By Douglas W. Motley
Airliner and cargo plane traffic above Lake Arrowhead has returned to the area over the past several months. This despite the Federal Aviation Administration’s announcement last November of a new flight path that, beginning Dec. 5, was to have rerouted air traffic over the less populated Heaps Peak area.
This major concession by the FAA came as a result of pressure brought by local environmental groups, as well as Quiet Skies Lake Arrowhead and Friends of Lake Arrowhead.
That the FAA reneged on its promise has infuriated local residents, who complain of dangerously low-flying aircraft, loud noise and lost sleep.
“They come in from north to south very low over Cedar Ridge at, I would estimate, about 1,000 feet above the lake. They are very noisy and they wake me up at night,” Cedar Glen resident John Matthews told The Alpine Mountaineer last Friday.
The battle between Lake Arrowhead residents and the FAA had its genesis in the spring of 2017, when a series of community meetings were held in Blue Jay to discuss how the community could best persuade the FAA to discontinue its disruptive flight path above Lake Arrowhead. As more and more people showed up at these meetings, expressing their anguish, the meetings were shifted in the spring of 2018 to a larger venue at the Lake Arrowhead Resort, where representatives from the FAA were invited to express their side of the ongoing conflict.
Some 300 Lake Arrowhead area residents, weary from the 24-hour-a-day procession of cargo jets and airliners flying at near treetop level above their community, were not pleased when they heard FAA Regional Director Dennis Roberts’ proposal to shift the UPS cargo plane landing path to Ontario International Airport (ONT) 2.1 miles east of Lake Arrowhead between the hours of 11 p.m. and 6 a.m. This did not set well with Skyforest residents, who would bear the brunt of the late night, early morning noise.
Noting that most of the airspace over Southern California is controlled by the military, Roberts explained that there is only a 21-mile-wide corridor available for aircraft approaching three Southland airports. “We have to have three miles separation between aircraft, which leaves us with a 15-mile corridor to run all aircraft through Southern California.”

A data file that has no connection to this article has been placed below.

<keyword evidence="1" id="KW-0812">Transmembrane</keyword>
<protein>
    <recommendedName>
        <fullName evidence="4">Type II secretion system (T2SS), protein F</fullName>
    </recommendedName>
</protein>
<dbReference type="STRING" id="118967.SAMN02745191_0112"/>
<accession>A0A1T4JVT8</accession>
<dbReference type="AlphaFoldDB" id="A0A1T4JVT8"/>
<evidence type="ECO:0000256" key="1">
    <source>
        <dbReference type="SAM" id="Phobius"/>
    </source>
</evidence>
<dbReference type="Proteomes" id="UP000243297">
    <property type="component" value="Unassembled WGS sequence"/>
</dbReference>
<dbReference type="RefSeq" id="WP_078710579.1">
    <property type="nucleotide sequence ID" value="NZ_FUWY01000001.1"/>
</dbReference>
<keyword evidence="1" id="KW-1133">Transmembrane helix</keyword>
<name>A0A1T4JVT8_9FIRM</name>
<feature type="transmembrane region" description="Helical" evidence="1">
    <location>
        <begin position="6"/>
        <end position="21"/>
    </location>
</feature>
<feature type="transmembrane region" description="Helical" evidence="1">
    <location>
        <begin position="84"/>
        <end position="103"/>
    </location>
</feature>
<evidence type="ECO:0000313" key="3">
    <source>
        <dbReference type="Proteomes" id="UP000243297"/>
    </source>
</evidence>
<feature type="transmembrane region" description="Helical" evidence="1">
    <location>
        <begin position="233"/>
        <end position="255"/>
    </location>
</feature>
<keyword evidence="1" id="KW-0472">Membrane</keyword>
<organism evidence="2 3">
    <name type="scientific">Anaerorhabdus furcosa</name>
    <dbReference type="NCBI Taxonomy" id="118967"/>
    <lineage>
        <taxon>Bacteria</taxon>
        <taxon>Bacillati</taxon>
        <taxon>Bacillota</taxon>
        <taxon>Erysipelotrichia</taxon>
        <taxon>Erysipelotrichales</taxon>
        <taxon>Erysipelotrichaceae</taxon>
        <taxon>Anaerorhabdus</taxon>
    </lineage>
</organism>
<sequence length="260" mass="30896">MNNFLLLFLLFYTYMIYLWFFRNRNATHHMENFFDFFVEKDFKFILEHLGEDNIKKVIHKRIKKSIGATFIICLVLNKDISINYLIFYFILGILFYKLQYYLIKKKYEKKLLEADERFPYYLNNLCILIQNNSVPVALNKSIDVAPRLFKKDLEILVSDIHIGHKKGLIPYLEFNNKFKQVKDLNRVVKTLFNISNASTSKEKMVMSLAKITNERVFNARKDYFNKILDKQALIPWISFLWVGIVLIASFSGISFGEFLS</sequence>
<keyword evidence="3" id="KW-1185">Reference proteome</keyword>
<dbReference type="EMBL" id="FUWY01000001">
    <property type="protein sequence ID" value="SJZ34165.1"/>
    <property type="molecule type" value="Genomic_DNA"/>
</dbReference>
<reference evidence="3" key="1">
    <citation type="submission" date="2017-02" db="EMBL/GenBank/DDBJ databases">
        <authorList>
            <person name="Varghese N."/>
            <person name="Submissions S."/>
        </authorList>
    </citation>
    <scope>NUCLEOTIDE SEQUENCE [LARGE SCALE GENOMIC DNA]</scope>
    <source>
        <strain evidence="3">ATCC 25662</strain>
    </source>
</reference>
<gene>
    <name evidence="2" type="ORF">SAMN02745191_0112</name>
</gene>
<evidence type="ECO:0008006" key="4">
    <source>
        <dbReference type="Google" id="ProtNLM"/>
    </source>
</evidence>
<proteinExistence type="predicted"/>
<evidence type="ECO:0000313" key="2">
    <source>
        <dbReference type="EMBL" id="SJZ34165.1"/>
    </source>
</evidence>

He said the previous landing path to airports in Ontario, Orange County and Long Beach, which passed over Heaps Peak, is no longer an option because today’s modern jet airliners with their wing-tip winglets are not designed for the rapid descent posed by the higher elevation at that location. “The FAA found that the planes were coming in too fast and too hot, and they had to make go-arounds before landing,” Roberts said. Alleged safety issues posed by the Heaps Peak landing path resulted in the FAA rerouting air traffic over Lake Arrowhead, beginning on April 27, 2017.
According to 2nd District County Supervisor Janice Rutherford, the FAA decided in November 2019 to move the flight path eastward over Heaps Peak – despite its earlier assertion that it was unsafe to do so – to avoid flying over the populated areas of Lake Arrowhead.
“As for the FAA, I do not have any authority over a federal agency. I worked with FAA officials and others, including Congressman Cook and Senator Feinstein, to get the flight path over Lake Arrowhead changed and, late last year, the FAA announced it was canceling the route. However, the agency also noted that planes could continue to use the route if directed to do so by air traffic controllers. I’ve received other complaints about the noise recently, and I have shared those with the officials I’ve spoken with at the FAA. But, again, I am reliant on the FAA to make any changes or adjustments because neither I nor the county has any control over the agency,” Rutherford said on Sept. 2.
Noting that the FAA said it was closing down the flight path over Lake Arrowhead, David Caine, founder of Quiet Skies Lake Arrowhead, said on Sept. 2, “if they only stuck to their word, most of the people would be happy, but JCKIE2 (flight path above Heaps Peak) has slipped west, back over part of the lake and community, and the FAA seems not to care.” In the meantime, said Caine, planes continue flying overhead 24 hours a day.
Attempts to contact the FAA by phone and email for comment have gone unanswered as of press time. Those wanting to register complaints can try contacting the FAA by calling their Noise Information Line at (424) 405-8020, or by sending an email to [email protected].